As always, great figures have great detractors, especially from the left. As with Reagan, Thatcher was not considered an educated politician, and the latest criticism that I can recall has come especially from Owen Jones. For those who do not know him, he is a British historian who has devoted himself to political essays with great virtuosity, not because of what he says, but because his books have market share and his ideas, greatly encouraged by Podemos, have achieved some repercussion outside his country. In his book "Chavs" (2011), of dubious originality, he devotes himself to blaming Thatcherism for issues such as the deindustrialization of Britain, the demonization of the working class and the suppression of working-class identity (one might ask the exalted historian if this issue is not related to his postmodern left and its partial struggles rather than to Thatcher). As usual, other intellectuals of the same stripe have devoted themselves to paying their frustrations with specific characters of recent history, examples being David Harvey, Richard Wolff, Martin Barker, etc.

Finally, I have left out many episodes that would give me the opportunity to extend ad infinitum, such as her response to Galtieri's military junta in 1982, her retaliation against the unions and the mining strikes of 1984-85, her iron fist towards the IRA, her international tandem with Reagan, among many others.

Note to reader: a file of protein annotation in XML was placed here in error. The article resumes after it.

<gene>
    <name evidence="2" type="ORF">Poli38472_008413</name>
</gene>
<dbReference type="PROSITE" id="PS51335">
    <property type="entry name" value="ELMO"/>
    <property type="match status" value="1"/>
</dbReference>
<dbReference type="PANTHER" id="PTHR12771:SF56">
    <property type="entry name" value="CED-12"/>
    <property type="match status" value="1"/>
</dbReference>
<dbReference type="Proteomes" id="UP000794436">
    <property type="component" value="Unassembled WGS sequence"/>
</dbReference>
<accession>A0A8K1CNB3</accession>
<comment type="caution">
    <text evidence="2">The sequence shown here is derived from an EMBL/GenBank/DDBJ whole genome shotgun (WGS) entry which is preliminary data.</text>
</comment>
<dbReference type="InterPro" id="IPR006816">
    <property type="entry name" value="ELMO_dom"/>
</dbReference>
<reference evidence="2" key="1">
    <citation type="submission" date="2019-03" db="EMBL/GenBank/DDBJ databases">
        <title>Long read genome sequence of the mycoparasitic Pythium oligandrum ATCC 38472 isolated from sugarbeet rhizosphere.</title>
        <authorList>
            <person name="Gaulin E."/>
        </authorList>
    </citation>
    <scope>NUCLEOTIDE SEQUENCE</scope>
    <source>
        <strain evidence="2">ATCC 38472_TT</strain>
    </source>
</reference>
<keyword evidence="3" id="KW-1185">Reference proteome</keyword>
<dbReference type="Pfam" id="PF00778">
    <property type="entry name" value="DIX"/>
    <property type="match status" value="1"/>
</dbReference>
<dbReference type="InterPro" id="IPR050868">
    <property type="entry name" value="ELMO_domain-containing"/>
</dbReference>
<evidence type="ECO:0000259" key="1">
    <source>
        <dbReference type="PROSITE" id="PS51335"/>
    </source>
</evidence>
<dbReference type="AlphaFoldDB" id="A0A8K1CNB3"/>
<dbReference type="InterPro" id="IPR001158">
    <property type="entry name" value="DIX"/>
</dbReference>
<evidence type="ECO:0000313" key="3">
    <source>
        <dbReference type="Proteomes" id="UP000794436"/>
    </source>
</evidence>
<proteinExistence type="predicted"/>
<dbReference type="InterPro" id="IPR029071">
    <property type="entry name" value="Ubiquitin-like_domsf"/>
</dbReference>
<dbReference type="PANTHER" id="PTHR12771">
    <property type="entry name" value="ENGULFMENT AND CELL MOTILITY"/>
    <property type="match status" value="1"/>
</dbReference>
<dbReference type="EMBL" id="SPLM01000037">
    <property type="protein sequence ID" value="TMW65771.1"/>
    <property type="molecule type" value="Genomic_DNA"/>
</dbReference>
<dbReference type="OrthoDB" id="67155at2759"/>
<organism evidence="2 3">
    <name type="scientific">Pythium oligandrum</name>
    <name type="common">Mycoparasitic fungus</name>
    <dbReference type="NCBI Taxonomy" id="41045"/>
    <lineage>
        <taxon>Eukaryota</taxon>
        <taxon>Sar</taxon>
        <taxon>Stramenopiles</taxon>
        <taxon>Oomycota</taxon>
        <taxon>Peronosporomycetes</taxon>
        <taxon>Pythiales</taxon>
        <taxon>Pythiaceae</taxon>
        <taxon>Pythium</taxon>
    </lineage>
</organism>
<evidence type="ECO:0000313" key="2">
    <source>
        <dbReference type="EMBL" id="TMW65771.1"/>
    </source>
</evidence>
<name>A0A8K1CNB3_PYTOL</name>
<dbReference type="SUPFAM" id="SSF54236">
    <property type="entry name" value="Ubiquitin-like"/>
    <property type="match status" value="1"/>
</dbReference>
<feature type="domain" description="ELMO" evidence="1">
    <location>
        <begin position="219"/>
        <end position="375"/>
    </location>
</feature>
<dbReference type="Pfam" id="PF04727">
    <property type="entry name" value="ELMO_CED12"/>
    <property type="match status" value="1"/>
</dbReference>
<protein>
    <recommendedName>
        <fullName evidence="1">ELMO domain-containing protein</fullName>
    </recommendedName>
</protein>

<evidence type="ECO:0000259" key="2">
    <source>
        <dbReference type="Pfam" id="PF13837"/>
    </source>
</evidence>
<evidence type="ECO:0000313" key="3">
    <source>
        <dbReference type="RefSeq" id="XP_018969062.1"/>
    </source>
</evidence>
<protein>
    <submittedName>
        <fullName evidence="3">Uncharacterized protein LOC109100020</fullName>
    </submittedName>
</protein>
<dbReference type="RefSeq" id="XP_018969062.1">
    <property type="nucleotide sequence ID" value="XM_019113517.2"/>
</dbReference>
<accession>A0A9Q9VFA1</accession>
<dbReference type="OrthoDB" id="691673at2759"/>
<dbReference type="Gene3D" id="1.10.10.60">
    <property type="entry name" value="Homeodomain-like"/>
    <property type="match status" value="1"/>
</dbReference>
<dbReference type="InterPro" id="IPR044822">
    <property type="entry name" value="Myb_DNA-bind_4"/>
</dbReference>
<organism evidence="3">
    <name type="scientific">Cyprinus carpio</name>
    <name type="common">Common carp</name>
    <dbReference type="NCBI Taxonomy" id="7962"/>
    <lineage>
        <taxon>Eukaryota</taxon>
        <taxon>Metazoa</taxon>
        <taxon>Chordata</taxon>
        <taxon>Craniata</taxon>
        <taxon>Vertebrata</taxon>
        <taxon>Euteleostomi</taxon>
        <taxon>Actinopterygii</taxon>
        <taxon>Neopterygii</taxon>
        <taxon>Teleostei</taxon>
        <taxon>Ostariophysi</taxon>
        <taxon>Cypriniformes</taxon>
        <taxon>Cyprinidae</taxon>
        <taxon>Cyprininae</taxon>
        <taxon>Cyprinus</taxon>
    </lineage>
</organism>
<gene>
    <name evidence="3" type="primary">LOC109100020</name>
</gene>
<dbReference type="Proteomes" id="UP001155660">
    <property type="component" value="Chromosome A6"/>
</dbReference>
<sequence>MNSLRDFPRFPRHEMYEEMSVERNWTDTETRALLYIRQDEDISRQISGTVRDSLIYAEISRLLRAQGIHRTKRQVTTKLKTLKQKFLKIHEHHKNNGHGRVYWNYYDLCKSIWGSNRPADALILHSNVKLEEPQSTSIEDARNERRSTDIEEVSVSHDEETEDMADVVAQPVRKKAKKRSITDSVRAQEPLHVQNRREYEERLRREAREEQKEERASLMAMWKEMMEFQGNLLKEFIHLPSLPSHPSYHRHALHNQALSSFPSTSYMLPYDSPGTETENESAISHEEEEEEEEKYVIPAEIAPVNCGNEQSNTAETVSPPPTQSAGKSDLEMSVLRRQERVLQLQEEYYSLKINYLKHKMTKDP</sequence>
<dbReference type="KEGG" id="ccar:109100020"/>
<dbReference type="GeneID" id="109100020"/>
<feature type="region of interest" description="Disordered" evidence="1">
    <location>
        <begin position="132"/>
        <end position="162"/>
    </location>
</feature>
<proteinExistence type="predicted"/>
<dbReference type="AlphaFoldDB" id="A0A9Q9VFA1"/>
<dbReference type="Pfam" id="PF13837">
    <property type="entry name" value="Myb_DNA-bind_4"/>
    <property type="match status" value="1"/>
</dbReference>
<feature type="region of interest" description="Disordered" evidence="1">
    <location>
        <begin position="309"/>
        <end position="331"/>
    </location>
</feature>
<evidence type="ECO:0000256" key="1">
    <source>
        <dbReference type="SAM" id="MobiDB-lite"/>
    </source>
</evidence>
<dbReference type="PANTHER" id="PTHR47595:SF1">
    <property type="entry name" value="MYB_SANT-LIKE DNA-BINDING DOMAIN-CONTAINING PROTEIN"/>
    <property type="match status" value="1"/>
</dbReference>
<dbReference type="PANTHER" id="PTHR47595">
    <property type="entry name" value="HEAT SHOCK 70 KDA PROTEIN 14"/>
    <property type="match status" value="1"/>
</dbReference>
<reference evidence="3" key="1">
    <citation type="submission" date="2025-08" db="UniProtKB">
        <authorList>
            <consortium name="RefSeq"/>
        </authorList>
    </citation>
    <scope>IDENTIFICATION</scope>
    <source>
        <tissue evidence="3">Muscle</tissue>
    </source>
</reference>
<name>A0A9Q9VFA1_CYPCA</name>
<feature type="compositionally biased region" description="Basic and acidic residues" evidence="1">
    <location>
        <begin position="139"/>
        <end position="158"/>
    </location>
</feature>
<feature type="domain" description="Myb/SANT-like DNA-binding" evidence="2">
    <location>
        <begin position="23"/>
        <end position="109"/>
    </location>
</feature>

So, I would like to end with the phrases that the British Prime Minister uttered when she came to power: 

"Where there is discord, let us bring harmony. Where there is error, let us bring truth. Where there is doubt, may we bring faith. And where there is despair, may we bring hope."

And this is, in short, what we need most today.


Berlinski, C. (2008). There Is No Alternative: why Margaret Thatcher matters. New York: Basic Books.

Campbell, J. (2009). The Iron Lady: Margaret Thatcher: From Grocer’s Daughter to Iron Lady. New York: Penguin Books.

Thatcher, M. (1993). The downing street years. New York: HarperCollins.


[2] He was forced to drop out of school, even though he wanted to become a teacher, but he always cultivated a deep interest in reading. 

This piece was originally published in Spanish in Instituto Juana de Mariana.